A Brief Taste Of The Latin American Tamale
We love to pack a little carry on of food before getting on a plane. It’s a fine way to pass the time and avoid the bland, predictable and unhealthy!
My wife, Janet and I call them our “sky picnics”. Before heading to the airport In Mexico City, we bought half dozen tamales from a small Indian woman who was set up with no more than a blanket and some ceramic bowls on the sidewalk outside our hotel. Once airborne and informed of the altitude and flying time business we unearthed our tamale treasures! They were heavenly just plain out of the paper bag. The nearly timeless practice of wrapping tamales in corn husks had even kept ours warm! Our fellow travelers were munching factory made pretzels, poor things.
In the New World’s sacred and lay cult of maize, tamales play a key role. Tamale is a word derived from the Aztec language. They are found in most of the continent’s countries in all shapes and sizes. To many it may seem that tamales are specific to Mexico but that is not the case. Tamales have traveled all over the New World.
Since the Spanish arrived this basic dough is stuffed with variations of seasoned chicken, beef or pork, olives, raisins and chili peppers of potency that varies from country to country as the taste for heat is very different in say Cuba than Guatemala. Modern chefs have adapted fillings that include exotica such as foie gras, smoked salmon and even truffles.
The most common wrappers for tamales are cornhusks but they are also often wrapped in banana leaves or avocado leaves, depending on what’s available to a region. Once tamales are filled they are tied up and usually steamed, though sometimes they are baked. And I’ve enjoyed them griddled as well! In any case the wrapper is not edible but you will find yourself scraping the wrapper with the side of a spoon very often to get each and every morsel. I admit to picking up a husk or leaf and scraping the final bits of goodness off with my teeth! And once you do that you are in a club of sorts I’m sure.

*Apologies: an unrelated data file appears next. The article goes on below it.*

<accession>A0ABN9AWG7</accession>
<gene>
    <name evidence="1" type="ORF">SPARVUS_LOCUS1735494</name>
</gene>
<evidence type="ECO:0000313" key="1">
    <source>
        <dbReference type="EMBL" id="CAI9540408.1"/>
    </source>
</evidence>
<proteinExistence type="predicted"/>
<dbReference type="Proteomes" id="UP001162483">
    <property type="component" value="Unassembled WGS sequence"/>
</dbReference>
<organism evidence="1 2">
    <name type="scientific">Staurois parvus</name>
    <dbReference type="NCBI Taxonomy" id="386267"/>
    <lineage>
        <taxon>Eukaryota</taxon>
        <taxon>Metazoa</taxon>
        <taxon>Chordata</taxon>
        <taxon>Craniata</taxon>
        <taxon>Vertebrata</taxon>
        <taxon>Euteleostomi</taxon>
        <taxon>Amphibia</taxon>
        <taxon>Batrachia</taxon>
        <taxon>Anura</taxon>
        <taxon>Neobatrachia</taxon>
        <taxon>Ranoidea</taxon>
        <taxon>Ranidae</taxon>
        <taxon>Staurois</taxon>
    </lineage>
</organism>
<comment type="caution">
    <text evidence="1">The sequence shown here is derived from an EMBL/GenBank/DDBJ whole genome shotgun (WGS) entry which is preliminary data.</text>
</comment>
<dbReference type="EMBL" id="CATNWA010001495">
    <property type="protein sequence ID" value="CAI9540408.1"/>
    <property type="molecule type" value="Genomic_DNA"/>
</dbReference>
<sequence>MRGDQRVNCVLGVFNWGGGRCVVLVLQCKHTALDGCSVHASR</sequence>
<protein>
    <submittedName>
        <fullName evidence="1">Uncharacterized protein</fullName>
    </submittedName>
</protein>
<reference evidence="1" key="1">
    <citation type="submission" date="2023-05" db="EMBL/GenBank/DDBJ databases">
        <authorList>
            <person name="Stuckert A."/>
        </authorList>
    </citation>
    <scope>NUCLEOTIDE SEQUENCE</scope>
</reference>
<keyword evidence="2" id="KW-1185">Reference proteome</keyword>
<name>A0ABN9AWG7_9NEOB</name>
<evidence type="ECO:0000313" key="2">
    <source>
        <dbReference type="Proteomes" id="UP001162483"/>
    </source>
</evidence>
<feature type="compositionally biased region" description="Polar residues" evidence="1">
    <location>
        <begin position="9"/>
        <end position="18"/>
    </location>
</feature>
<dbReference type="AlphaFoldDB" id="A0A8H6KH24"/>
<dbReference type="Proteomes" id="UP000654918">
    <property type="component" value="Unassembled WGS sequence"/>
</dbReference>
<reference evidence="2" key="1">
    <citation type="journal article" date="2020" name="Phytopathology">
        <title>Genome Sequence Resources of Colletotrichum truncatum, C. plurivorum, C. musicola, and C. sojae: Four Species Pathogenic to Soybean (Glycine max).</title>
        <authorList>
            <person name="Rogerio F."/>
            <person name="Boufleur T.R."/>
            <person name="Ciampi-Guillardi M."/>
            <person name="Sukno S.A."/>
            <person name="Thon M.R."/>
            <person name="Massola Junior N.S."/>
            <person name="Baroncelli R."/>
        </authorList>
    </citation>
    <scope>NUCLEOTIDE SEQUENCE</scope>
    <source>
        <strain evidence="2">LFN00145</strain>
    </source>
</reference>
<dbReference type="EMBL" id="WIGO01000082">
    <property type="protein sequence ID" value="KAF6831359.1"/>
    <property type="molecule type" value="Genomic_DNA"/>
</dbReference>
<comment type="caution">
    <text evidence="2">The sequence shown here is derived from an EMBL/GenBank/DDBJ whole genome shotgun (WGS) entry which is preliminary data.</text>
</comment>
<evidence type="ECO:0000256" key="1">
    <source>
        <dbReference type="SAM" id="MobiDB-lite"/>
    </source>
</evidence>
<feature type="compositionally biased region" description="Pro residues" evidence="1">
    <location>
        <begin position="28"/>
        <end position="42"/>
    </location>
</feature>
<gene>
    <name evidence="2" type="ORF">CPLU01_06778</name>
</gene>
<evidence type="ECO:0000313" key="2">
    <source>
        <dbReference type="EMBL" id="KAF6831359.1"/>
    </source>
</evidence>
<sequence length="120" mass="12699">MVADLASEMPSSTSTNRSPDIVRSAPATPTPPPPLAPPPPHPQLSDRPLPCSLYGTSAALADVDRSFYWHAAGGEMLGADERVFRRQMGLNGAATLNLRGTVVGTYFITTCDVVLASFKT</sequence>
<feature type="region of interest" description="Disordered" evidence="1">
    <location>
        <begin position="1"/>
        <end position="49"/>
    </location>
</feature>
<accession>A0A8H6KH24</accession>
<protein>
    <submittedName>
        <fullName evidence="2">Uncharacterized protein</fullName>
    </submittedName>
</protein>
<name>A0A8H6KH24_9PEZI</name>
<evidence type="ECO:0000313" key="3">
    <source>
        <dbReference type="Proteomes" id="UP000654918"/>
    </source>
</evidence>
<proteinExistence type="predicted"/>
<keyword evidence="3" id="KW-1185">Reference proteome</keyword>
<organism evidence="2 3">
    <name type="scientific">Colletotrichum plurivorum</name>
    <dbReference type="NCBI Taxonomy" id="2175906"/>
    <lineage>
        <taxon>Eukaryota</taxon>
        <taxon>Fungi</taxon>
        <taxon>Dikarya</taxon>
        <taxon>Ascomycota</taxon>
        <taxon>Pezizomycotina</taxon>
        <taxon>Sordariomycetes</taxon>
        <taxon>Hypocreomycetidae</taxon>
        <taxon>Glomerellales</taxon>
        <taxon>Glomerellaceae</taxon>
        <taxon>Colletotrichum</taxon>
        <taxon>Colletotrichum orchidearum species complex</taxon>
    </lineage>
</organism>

Masa harina (literally "dough flour") is the common element in making most tamales. In fact, sometimes it, along with a dab of lard, is the only filling for tamales. It is flour made from dried masa, which is to say it's made with sun- or fire-dried corn kernels that have been cooked in lime-water. After having been cooked, then soaked in the lime-water overnight, the wet corn is ground into masa.
Tamale sizes vary from Colombia’s tiny Popayan tamalitos stuffed with pipián to hefty one-pounders from Peru, which are an entire meal. The aristocrat of the tamal family is Venezuela’s hallaca with its fine-grained cornmeal, savory stuffing and medium size, which make it an ideal appetizer and a popular dish at Christmas time. The Old West expression “hot tamales” is a misnomer because many types of tamale are not at all spicy, but corn sweet in dough and fairly mild in stuffing. Now if you want to add hot sauce, well that’s another story. Fly the tasty skies!